By Zach Adams-Dominik
A Fading Fad or Forever Fashionable?
The flavor-saver, the chin-bush, the mouth-sweater—hide your jawlines, guys, we’re talking beards. With the close of 2015, the era of hipsterism has finally fallen into decline, taking with it some staples of the millennial generation. Scarves are out, typewriters are gone, bikes are still in, albeit with a sensible number of gears, and flannel is questionable at best. But, what about that heroic hair piece? What about the beard?
Once upon a time, in the golden age of thick frames and Polaroids, beards were a must-have accessory for men of all stripes. An instant declaration of cool, growing a beard meant never having to face the world alone; your chin would always have your back.
Then times got strange, and facial hair outgrew its niche. According to a Euromonitor report, even personal hygiene giant Gillete began to focus more on beard-related products than razor blades in an effort to revive plummeting sales numbers.
It seemed every male able to muster even a bit of fuzz was rocking mandible mange, for better or for worse. Picture Drake’s beard: classy, clean, well-formed. Now picture Brad Pitt’s: poorly-glued pieces of shag carpet attached to his jaw. For some, the style was a match made in heaven, their faces and hair defining all that was man; for others, it looked like anarchy had a new face, and that face was covered with hair.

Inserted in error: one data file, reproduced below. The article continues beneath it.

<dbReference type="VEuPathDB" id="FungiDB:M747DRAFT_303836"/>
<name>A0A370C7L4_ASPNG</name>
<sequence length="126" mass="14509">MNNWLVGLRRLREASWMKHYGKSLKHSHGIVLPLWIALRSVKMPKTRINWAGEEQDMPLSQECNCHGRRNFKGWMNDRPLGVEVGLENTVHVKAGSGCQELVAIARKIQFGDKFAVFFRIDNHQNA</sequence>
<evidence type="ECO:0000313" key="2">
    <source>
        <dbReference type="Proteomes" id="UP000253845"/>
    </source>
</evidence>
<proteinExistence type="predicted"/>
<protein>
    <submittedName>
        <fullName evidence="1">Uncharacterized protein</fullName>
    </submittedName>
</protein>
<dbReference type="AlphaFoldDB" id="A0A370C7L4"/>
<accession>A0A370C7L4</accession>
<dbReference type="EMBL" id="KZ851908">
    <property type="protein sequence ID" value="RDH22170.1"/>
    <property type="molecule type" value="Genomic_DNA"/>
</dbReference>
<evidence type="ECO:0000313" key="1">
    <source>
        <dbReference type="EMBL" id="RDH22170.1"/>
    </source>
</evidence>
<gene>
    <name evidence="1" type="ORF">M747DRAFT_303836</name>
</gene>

But now it’s 2016 and styles are changing. Curious to see how the student body and faculty feel about the question of whether or not to shave, BCC reporters conducted a survey on this hot-button issue.
Out of the 128 people polled (60 males/68 females), more preferred the hairy-and-hunky look versus streamlined and shorn, but a surprising number, especially from the female contingent, cared more about the face.
“Beards can be hot or horrifying, depending on the face they’re attached to,” wrote a survey participant who wished to remain anonymous. “It depends on the man’s face and their commitment to hygiene.”
A common concern found among participants was cleanliness, with food and fecal bacteria giving those who might otherwise embrace the bristles a reason to prefer a close shave. Still others worried about the rough, scratchy feeling that kissing someone with a beard can impart. Potential pitfalls withstanding, the general consensus of the campus is pro-beard.
Don’t be dismayed if you’re male and have remained follicly feeble well into adulthood. As Rosalyn Hanson put it, “It’s not about the style or beard, it’s about the person attached to it.”
However, if your face can support the fluff, it might be in your best interest to raise the hirsute salute and sport the scruff; beards are here to stay.